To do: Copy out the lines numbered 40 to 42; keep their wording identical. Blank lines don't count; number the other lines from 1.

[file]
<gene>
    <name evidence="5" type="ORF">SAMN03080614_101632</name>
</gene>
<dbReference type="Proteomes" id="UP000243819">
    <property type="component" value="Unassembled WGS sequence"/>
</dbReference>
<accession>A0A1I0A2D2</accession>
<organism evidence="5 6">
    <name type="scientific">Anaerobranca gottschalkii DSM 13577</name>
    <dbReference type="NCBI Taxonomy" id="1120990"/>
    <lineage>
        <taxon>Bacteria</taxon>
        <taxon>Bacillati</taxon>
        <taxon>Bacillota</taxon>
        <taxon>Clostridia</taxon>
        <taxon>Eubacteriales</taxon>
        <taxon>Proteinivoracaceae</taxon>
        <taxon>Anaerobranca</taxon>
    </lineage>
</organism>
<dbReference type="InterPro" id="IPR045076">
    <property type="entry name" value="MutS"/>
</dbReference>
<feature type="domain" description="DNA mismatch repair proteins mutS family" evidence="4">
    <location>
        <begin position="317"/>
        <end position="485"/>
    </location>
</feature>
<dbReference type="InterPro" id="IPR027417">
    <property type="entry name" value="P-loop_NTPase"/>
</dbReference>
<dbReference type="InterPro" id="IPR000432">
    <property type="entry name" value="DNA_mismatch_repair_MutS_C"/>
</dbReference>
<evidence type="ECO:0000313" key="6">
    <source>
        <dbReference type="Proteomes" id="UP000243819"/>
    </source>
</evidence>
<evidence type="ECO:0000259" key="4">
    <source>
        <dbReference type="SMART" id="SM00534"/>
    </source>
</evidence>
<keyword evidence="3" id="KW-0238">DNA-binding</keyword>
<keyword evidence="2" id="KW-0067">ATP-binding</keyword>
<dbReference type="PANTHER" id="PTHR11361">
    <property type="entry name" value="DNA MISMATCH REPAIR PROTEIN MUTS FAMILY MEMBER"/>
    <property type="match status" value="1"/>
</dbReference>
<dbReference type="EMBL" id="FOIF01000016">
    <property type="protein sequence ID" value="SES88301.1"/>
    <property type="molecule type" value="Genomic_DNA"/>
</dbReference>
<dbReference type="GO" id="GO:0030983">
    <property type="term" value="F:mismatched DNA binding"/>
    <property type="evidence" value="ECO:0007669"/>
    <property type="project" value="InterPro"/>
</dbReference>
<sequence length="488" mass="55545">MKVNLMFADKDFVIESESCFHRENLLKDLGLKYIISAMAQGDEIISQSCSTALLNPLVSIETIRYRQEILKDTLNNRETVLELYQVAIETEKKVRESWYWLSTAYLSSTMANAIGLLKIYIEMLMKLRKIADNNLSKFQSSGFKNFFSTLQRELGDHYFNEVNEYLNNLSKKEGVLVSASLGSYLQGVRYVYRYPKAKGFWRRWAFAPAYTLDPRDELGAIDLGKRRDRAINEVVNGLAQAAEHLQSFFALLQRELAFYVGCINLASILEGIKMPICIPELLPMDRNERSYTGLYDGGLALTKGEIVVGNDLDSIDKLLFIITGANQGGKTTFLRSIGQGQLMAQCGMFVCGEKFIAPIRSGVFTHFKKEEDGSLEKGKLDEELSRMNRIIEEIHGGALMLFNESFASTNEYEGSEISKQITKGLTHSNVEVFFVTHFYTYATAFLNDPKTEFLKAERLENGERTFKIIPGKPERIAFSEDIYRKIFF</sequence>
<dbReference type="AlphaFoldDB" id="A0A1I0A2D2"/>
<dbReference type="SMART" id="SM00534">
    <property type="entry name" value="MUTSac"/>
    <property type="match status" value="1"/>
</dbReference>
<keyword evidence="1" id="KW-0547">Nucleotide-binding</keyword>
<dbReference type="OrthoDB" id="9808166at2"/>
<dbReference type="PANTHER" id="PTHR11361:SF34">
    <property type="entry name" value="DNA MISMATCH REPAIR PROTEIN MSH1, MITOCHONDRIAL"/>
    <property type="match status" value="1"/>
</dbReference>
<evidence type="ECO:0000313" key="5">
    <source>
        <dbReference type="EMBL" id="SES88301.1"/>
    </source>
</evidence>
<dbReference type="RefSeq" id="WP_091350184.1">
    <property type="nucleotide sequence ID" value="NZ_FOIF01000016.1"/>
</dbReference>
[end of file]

</evidence>
<evidence type="ECO:0000259" key="4">
    <source>